People pass an HMV shop in London, Friday, Dec. 28, 2018.  CD music and entertainment retailer HMV has filed a notice of intention to appoint administrators amid soft December sales at the firm. (AP Photo/Frank Augstein)
© AP

HMV’s decision to file for administration was partly the result of an unwillingness to take risks and too much focus on one demographic group, says the executive who turned round bookstore chain Waterstones.

The entertainment retailer appointed KPMG as administrator late on Friday after what it described as “extremely weak” Christmas trading.

James Daunt, who has run Waterstones since 2011, acknowledged that the dominant problem for HMV was the “particularly challenging” market it operates in, which has seen the rapid growth of subscription-based streaming for movies and music.

But he added that HMV had been “relatively unimaginative” with its stores. “They added things like technology and T-shirts but it is all aimed at the same relatively narrow [teenage to young-adult] demographic,” he told the Financial Times. By contrast, he said Waterstones “had looked very scientifically at how to get in a big range of ages, from kids to pensioners”.

Children’s book sections are on average twice the size they were in 2011, while the addition of cafés to larger stores has increased their appeal to older customers, he said.

HMV and Waterstones were under common ownership from 1998 until 2011. In an attempt to shore up its own balance sheet, HMV sold the books chain for £53m to Russian billionaire Alexander Mamut, who put Mr Daunt in charge. HMV itself went into administration two years later, but private equity group Hilco bought more than 140 of its stores for about £50m.

Both companies subsequently pursued strategies that included giving more autonomy to local staff and increasing customer engagement through events. Both were the last major bricks-and-mortar chains standing in markets that had been severely disrupted by ecommerce. But Mr Daunt feels the ownership of Waterstones by an individual gave him more freedom. “We were lucky in having an owner who was prepared to take an all-or-nothing bet,” he said. HMV’s owners were relatively cautious by comparison, he added.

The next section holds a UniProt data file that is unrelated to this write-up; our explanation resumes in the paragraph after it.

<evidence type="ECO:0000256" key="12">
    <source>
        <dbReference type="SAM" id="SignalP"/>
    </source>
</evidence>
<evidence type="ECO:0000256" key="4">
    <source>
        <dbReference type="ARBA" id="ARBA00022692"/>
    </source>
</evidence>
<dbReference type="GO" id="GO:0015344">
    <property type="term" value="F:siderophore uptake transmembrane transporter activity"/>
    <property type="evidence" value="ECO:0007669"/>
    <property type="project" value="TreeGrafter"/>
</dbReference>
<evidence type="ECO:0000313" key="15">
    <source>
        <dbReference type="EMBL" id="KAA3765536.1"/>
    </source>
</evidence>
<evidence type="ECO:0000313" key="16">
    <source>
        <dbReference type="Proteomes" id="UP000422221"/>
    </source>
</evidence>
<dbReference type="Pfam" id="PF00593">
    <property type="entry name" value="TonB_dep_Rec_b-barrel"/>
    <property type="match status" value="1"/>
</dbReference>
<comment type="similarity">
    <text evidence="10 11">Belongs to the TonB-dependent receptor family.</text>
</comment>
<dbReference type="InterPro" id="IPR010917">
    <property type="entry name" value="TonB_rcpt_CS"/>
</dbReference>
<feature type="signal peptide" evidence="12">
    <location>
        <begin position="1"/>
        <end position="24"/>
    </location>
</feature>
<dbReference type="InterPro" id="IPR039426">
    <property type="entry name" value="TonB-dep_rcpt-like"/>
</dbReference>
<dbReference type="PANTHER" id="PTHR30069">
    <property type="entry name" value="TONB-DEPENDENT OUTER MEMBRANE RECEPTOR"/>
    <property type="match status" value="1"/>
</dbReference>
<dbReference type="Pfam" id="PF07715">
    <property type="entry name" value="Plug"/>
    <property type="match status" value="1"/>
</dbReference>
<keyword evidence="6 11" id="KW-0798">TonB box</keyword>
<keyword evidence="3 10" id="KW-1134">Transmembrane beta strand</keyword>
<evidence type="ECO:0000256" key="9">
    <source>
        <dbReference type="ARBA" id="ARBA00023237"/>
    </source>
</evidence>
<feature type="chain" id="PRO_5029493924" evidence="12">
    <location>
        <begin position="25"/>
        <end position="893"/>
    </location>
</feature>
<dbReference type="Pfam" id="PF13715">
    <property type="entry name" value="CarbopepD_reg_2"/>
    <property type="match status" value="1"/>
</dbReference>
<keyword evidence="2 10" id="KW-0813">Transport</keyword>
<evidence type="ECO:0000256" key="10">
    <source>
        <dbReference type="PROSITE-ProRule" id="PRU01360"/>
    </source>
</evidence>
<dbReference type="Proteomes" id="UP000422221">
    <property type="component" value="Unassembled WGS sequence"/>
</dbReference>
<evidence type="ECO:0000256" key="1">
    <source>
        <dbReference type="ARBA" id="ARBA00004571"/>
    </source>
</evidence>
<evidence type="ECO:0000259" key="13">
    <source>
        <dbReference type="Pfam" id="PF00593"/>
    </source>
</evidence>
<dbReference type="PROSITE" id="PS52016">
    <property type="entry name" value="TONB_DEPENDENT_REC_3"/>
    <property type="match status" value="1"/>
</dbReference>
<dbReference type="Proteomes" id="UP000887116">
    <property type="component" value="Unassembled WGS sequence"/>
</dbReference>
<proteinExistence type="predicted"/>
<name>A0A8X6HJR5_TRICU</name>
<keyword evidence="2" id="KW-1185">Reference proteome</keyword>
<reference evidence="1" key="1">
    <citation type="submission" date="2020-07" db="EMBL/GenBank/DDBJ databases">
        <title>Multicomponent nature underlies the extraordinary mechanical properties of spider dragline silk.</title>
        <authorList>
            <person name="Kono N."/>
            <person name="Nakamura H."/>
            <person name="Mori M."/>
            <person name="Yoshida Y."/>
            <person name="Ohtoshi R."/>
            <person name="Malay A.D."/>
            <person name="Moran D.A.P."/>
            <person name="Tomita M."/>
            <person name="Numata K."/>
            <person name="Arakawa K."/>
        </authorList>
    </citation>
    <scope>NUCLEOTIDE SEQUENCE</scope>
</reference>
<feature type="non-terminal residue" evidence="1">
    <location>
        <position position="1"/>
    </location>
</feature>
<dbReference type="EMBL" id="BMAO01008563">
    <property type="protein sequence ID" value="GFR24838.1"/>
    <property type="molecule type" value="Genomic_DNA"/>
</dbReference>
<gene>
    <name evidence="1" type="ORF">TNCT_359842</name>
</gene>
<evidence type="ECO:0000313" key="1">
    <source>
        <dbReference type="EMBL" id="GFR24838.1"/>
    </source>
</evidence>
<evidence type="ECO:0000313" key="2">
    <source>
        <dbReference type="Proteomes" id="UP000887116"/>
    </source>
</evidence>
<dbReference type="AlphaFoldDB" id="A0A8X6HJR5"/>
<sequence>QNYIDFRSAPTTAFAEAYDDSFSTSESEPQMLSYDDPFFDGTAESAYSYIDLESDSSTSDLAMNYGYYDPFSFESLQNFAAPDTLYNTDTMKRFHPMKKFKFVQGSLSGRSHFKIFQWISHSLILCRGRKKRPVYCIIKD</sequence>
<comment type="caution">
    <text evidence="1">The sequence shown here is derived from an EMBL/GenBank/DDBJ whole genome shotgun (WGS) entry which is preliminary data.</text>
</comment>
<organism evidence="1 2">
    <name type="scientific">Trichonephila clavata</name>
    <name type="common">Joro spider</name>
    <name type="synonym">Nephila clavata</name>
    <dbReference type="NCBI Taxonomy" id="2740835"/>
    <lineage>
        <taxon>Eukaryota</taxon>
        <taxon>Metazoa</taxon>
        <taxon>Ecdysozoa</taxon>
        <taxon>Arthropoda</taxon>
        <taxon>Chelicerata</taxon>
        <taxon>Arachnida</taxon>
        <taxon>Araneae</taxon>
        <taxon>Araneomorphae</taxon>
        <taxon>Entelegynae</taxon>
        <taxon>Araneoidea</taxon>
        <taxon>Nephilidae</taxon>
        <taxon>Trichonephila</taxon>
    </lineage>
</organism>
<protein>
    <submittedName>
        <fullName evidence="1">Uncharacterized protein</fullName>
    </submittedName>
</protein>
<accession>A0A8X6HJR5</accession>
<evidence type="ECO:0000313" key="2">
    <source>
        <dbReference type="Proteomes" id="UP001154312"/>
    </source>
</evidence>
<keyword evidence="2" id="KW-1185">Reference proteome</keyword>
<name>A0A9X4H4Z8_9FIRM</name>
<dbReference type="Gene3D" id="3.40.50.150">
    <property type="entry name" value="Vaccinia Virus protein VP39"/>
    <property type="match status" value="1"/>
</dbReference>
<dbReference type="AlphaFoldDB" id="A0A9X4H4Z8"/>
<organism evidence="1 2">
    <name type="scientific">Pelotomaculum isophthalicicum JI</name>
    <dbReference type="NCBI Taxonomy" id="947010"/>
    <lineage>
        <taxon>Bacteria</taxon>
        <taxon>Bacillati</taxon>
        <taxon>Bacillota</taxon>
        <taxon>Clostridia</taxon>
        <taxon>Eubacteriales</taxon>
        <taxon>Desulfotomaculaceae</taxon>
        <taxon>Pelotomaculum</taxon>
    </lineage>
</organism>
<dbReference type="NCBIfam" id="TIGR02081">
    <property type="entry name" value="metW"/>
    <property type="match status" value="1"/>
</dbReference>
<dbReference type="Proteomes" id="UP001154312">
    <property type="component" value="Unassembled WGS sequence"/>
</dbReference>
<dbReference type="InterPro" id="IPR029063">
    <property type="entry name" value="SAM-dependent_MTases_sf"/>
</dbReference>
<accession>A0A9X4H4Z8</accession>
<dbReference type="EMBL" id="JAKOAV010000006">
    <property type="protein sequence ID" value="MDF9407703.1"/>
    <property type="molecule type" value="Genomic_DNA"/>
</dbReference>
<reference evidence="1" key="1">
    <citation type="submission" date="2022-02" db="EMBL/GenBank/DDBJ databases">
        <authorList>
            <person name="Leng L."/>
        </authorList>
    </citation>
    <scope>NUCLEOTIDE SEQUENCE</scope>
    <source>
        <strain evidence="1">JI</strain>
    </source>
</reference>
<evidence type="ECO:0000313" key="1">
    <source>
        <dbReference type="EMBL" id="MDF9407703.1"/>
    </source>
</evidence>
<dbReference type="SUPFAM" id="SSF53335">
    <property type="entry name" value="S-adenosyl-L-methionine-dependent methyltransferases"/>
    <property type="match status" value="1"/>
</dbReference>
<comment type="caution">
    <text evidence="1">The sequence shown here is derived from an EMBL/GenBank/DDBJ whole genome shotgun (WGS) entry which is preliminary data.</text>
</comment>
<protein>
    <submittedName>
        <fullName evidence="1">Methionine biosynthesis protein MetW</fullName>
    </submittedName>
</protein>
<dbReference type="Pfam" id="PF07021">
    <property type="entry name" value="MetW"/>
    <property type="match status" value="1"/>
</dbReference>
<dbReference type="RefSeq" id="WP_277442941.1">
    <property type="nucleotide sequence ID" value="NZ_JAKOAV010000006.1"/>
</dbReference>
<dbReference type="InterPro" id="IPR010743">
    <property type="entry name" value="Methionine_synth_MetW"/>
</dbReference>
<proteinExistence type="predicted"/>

Mr Mamut took little money out of Waterstones until he sold a controlling stake to hedge fund Elliott earlier this year, in a deal that it is thought valued the company at about £150m.

The rehabilitation of Waterstones was possible partly because, in the UK at least, the market share of ebooks appears to have peaked at about 26 per cent in 2014 and 2015, according to Nielsen. But streaming services in particular have continued to make rapid inroads into HMV’s market. Data from the Entertainment Retailers Association show that streaming is now the dominant delivery method for music in the UK, while digital sales of video are more than twice physical sales.

As a result, despite investment and cost-cutting, HMV finds itself in administration for the second time in six years. If no rescuer can be found, it may join the likes of Woolworths, Toys R Us and JJB Sports — retailers that went through a financial restructuring but still ended up being liquidated with the loss of thousands of jobs.

KPMG said the 128 HMV stores will continue trading while they assess options for the business, including a sale as a going concern. Paul McGowan, the Hilco executive who chairs HMV, said on Friday the chain is “still fighting”.

But Mr Daunt feared the pool of likely buyers would be smaller than in 2013. “If Hilco could not make it work I struggle to see who can. There would need to be a clear commitment from the entertainment industry to support it with some kind of partnership.”

Hilco had not responded to a request for comment by time of publication.

Get alerts on HMV Group PLC when a new story is published

Copyright The Financial Times Limited 2021. All rights reserved.
Reuse this content (opens in new window) CommentsJump to comments section